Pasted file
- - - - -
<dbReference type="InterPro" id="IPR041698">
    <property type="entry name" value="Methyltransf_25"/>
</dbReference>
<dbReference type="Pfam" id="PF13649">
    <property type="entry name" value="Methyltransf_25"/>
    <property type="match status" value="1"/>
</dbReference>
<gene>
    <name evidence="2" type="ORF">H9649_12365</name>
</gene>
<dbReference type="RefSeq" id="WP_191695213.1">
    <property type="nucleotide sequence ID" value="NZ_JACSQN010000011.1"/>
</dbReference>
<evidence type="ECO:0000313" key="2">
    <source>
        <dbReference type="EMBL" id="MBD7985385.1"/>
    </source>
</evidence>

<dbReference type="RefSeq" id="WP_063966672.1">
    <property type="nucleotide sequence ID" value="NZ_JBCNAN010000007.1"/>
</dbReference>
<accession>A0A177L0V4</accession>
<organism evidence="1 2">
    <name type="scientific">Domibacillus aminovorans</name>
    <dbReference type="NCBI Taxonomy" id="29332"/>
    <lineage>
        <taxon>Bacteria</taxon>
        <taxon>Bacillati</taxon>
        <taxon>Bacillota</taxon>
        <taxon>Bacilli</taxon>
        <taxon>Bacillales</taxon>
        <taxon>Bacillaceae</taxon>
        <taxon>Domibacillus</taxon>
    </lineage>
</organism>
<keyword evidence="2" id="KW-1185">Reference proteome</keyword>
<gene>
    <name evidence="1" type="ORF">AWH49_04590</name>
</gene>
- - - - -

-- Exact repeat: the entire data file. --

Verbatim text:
<dbReference type="InterPro" id="IPR041698">
    <property type="entry name" value="Methyltransf_25"/>
</dbReference>
<dbReference type="Pfam" id="PF13649">
    <property type="entry name" value="Methyltransf_25"/>
    <property type="match status" value="1"/>
</dbReference>
<gene>
    <name evidence="2" type="ORF">H9649_12365</name>
</gene>
<dbReference type="RefSeq" id="WP_191695213.1">
    <property type="nucleotide sequence ID" value="NZ_JACSQN010000011.1"/>
</dbReference>
<evidence type="ECO:0000313" key="2">
    <source>
        <dbReference type="EMBL" id="MBD7985385.1"/>
    </source>
</evidence>

<dbReference type="RefSeq" id="WP_063966672.1">
    <property type="nucleotide sequence ID" value="NZ_JBCNAN010000007.1"/>
</dbReference>
<accession>A0A177L0V4</accession>
<organism evidence="1 2">
    <name type="scientific">Domibacillus aminovorans</name>
    <dbReference type="NCBI Taxonomy" id="29332"/>
    <lineage>
        <taxon>Bacteria</taxon>
        <taxon>Bacillati</taxon>
        <taxon>Bacillota</taxon>
        <taxon>Bacilli</taxon>
        <taxon>Bacillales</taxon>
        <taxon>Bacillaceae</taxon>
        <taxon>Domibacillus</taxon>
    </lineage>
</organism>
<keyword evidence="2" id="KW-1185">Reference proteome</keyword>
<gene>
    <name evidence="1" type="ORF">AWH49_04590</name>
</gene>